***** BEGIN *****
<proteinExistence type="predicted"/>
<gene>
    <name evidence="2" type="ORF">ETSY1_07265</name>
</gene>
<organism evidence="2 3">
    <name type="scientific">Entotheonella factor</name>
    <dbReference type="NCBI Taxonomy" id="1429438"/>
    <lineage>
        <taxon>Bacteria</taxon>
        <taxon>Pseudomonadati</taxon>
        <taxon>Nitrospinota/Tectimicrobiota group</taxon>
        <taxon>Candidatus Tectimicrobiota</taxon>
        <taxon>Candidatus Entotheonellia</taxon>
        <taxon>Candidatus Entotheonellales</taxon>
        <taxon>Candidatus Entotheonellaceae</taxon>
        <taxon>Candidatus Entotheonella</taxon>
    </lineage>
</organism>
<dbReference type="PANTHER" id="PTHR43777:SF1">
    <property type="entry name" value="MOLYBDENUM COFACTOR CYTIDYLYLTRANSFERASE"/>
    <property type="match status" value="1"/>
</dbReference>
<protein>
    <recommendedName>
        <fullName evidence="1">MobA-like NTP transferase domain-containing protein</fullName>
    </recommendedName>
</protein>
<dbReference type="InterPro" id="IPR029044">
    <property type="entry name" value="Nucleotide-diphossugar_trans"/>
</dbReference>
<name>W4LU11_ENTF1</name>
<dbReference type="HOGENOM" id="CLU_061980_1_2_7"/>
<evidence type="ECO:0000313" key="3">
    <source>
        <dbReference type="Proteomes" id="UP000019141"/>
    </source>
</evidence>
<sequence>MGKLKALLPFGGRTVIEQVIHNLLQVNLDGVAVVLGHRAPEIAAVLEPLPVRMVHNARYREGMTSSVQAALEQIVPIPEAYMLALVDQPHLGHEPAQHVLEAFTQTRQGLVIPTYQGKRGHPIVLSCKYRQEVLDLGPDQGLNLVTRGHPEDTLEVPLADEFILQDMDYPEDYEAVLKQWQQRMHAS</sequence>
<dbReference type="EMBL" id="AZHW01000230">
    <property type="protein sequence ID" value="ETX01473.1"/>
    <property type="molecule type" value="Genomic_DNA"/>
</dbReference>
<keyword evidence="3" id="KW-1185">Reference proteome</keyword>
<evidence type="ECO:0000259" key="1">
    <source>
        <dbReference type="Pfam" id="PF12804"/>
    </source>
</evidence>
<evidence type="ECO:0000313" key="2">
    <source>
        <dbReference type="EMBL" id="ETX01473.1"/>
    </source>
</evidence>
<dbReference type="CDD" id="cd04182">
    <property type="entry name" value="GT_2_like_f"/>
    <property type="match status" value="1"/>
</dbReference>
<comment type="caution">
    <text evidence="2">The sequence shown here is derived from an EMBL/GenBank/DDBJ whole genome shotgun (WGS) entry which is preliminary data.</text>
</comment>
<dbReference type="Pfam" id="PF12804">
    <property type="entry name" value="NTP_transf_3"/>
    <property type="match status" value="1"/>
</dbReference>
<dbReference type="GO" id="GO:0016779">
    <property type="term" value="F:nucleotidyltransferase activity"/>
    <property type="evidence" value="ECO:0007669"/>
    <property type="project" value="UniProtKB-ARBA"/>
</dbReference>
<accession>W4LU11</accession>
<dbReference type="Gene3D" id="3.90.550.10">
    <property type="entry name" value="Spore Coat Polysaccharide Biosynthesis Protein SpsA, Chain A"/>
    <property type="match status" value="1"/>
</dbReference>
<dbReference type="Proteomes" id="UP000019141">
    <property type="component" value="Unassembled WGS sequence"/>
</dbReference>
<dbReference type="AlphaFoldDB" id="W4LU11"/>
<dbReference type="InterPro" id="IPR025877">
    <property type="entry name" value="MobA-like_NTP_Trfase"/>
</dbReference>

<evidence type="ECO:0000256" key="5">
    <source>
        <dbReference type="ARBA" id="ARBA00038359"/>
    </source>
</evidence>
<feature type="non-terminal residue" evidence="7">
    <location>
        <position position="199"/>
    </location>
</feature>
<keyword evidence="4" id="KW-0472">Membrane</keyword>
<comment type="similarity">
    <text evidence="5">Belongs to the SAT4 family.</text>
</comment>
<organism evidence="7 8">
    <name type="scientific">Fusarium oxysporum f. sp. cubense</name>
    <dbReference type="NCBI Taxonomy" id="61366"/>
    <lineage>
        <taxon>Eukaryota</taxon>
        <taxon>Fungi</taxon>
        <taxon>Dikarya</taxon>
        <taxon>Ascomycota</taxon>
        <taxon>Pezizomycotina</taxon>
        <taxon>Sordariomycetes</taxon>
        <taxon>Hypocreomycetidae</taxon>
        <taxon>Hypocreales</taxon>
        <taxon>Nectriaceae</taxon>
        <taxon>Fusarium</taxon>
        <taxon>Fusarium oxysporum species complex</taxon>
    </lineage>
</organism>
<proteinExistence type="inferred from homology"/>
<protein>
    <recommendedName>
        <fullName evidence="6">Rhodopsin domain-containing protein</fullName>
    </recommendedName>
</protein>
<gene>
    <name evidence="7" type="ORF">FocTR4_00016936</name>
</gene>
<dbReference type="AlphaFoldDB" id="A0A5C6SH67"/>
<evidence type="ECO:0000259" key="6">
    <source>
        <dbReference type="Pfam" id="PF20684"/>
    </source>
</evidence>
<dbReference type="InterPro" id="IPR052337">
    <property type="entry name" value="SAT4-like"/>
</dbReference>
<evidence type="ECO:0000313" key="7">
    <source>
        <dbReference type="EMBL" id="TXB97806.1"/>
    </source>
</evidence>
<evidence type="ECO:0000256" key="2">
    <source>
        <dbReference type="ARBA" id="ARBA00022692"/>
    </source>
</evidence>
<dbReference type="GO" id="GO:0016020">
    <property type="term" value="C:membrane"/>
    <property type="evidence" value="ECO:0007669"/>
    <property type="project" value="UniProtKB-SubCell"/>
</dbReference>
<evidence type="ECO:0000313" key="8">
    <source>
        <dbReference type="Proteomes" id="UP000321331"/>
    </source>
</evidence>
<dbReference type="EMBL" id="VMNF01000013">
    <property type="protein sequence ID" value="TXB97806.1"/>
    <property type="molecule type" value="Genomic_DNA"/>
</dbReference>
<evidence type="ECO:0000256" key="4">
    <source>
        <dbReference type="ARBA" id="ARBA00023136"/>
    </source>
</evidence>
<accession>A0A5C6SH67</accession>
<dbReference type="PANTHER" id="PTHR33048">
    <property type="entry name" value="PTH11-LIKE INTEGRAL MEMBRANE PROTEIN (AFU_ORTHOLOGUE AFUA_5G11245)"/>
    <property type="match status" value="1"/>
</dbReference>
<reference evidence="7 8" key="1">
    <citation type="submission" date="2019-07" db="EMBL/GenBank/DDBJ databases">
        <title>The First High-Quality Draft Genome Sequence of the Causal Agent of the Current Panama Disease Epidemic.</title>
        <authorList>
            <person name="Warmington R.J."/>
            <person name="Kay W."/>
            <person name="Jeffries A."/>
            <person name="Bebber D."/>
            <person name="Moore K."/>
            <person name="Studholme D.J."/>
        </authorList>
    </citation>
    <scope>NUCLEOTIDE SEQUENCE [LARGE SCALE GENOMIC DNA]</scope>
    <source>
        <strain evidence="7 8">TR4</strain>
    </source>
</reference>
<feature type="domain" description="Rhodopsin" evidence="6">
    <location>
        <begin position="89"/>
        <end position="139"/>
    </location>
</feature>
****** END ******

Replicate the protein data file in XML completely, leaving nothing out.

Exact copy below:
<proteinExistence type="predicted"/>
<gene>
    <name evidence="2" type="ORF">ETSY1_07265</name>
</gene>
<organism evidence="2 3">
    <name type="scientific">Entotheonella factor</name>
    <dbReference type="NCBI Taxonomy" id="1429438"/>
    <lineage>
        <taxon>Bacteria</taxon>
        <taxon>Pseudomonadati</taxon>
        <taxon>Nitrospinota/Tectimicrobiota group</taxon>
        <taxon>Candidatus Tectimicrobiota</taxon>
        <taxon>Candidatus Entotheonellia</taxon>
        <taxon>Candidatus Entotheonellales</taxon>
        <taxon>Candidatus Entotheonellaceae</taxon>
        <taxon>Candidatus Entotheonella</taxon>
    </lineage>
</organism>
<dbReference type="PANTHER" id="PTHR43777:SF1">
    <property type="entry name" value="MOLYBDENUM COFACTOR CYTIDYLYLTRANSFERASE"/>
    <property type="match status" value="1"/>
</dbReference>
<protein>
    <recommendedName>
        <fullName evidence="1">MobA-like NTP transferase domain-containing protein</fullName>
    </recommendedName>
</protein>
<dbReference type="InterPro" id="IPR029044">
    <property type="entry name" value="Nucleotide-diphossugar_trans"/>
</dbReference>
<name>W4LU11_ENTF1</name>
<dbReference type="HOGENOM" id="CLU_061980_1_2_7"/>
<evidence type="ECO:0000313" key="3">
    <source>
        <dbReference type="Proteomes" id="UP000019141"/>
    </source>
</evidence>
<sequence>MGKLKALLPFGGRTVIEQVIHNLLQVNLDGVAVVLGHRAPEIAAVLEPLPVRMVHNARYREGMTSSVQAALEQIVPIPEAYMLALVDQPHLGHEPAQHVLEAFTQTRQGLVIPTYQGKRGHPIVLSCKYRQEVLDLGPDQGLNLVTRGHPEDTLEVPLADEFILQDMDYPEDYEAVLKQWQQRMHAS</sequence>
<dbReference type="EMBL" id="AZHW01000230">
    <property type="protein sequence ID" value="ETX01473.1"/>
    <property type="molecule type" value="Genomic_DNA"/>
</dbReference>
<keyword evidence="3" id="KW-1185">Reference proteome</keyword>
<evidence type="ECO:0000259" key="1">
    <source>
        <dbReference type="Pfam" id="PF12804"/>
    </source>
</evidence>
<evidence type="ECO:0000313" key="2">
    <source>
        <dbReference type="EMBL" id="ETX01473.1"/>
    </source>
</evidence>
<dbReference type="CDD" id="cd04182">
    <property type="entry name" value="GT_2_like_f"/>
    <property type="match status" value="1"/>
</dbReference>
<comment type="caution">
    <text evidence="2">The sequence shown here is derived from an EMBL/GenBank/DDBJ whole genome shotgun (WGS) entry which is preliminary data.</text>
</comment>
<dbReference type="Pfam" id="PF12804">
    <property type="entry name" value="NTP_transf_3"/>
    <property type="match status" value="1"/>
</dbReference>
<dbReference type="GO" id="GO:0016779">
    <property type="term" value="F:nucleotidyltransferase activity"/>
    <property type="evidence" value="ECO:0007669"/>
    <property type="project" value="UniProtKB-ARBA"/>
</dbReference>
<accession>W4LU11</accession>
<dbReference type="Gene3D" id="3.90.550.10">
    <property type="entry name" value="Spore Coat Polysaccharide Biosynthesis Protein SpsA, Chain A"/>
    <property type="match status" value="1"/>
</dbReference>
<dbReference type="Proteomes" id="UP000019141">
    <property type="component" value="Unassembled WGS sequence"/>
</dbReference>
<dbReference type="AlphaFoldDB" id="W4LU11"/>
<dbReference type="InterPro" id="IPR025877">
    <property type="entry name" value="MobA-like_NTP_Trfase"/>
</dbReference>

<evidence type="ECO:0000256" key="5">
    <source>
        <dbReference type="ARBA" id="ARBA00038359"/>
    </source>
</evidence>
<feature type="non-terminal residue" evidence="7">
    <location>
        <position position="199"/>
    </location>
</feature>
<keyword evidence="4" id="KW-0472">Membrane</keyword>
<comment type="similarity">
    <text evidence="5">Belongs to the SAT4 family.</text>
</comment>
<organism evidence="7 8">
    <name type="scientific">Fusarium oxysporum f. sp. cubense</name>
    <dbReference type="NCBI Taxonomy" id="61366"/>
    <lineage>
        <taxon>Eukaryota</taxon>
        <taxon>Fungi</taxon>
        <taxon>Dikarya</taxon>
        <taxon>Ascomycota</taxon>
        <taxon>Pezizomycotina</taxon>
        <taxon>Sordariomycetes</taxon>
        <taxon>Hypocreomycetidae</taxon>
        <taxon>Hypocreales</taxon>
        <taxon>Nectriaceae</taxon>
        <taxon>Fusarium</taxon>
        <taxon>Fusarium oxysporum species complex</taxon>
    </lineage>
</organism>
<proteinExistence type="inferred from homology"/>
<protein>
    <recommendedName>
        <fullName evidence="6">Rhodopsin domain-containing protein</fullName>
    </recommendedName>
</protein>
<gene>
    <name evidence="7" type="ORF">FocTR4_00016936</name>
</gene>
<dbReference type="AlphaFoldDB" id="A0A5C6SH67"/>
<evidence type="ECO:0000259" key="6">
    <source>
        <dbReference type="Pfam" id="PF20684"/>
    </source>
</evidence>
<dbReference type="InterPro" id="IPR052337">
    <property type="entry name" value="SAT4-like"/>
</dbReference>
<evidence type="ECO:0000313" key="7">
    <source>
        <dbReference type="EMBL" id="TXB97806.1"/>
    </source>
</evidence>
<evidence type="ECO:0000256" key="2">
    <source>
        <dbReference type="ARBA" id="ARBA00022692"/>
    </source>
</evidence>
<dbReference type="GO" id="GO:0016020">
    <property type="term" value="C:membrane"/>
    <property type="evidence" value="ECO:0007669"/>
    <property type="project" value="UniProtKB-SubCell"/>
</dbReference>
<evidence type="ECO:0000313" key="8">
    <source>
        <dbReference type="Proteomes" id="UP000321331"/>
    </source>
</evidence>
<dbReference type="EMBL" id="VMNF01000013">
    <property type="protein sequence ID" value="TXB97806.1"/>
    <property type="molecule type" value="Genomic_DNA"/>
</dbReference>
<evidence type="ECO:0000256" key="4">
    <source>
        <dbReference type="ARBA" id="ARBA00023136"/>
    </source>
</evidence>
<accession>A0A5C6SH67</accession>
<dbReference type="PANTHER" id="PTHR33048">
    <property type="entry name" value="PTH11-LIKE INTEGRAL MEMBRANE PROTEIN (AFU_ORTHOLOGUE AFUA_5G11245)"/>
    <property type="match status" value="1"/>
</dbReference>
<reference evidence="7 8" key="1">
    <citation type="submission" date="2019-07" db="EMBL/GenBank/DDBJ databases">
        <title>The First High-Quality Draft Genome Sequence of the Causal Agent of the Current Panama Disease Epidemic.</title>
        <authorList>
            <person name="Warmington R.J."/>
            <person name="Kay W."/>
            <person name="Jeffries A."/>
            <person name="Bebber D."/>
            <person name="Moore K."/>
            <person name="Studholme D.J."/>
        </authorList>
    </citation>
    <scope>NUCLEOTIDE SEQUENCE [LARGE SCALE GENOMIC DNA]</scope>
    <source>
        <strain evidence="7 8">TR4</strain>
    </source>
</reference>
<feature type="domain" description="Rhodopsin" evidence="6">
    <location>
        <begin position="89"/>
        <end position="139"/>
    </location>
</feature>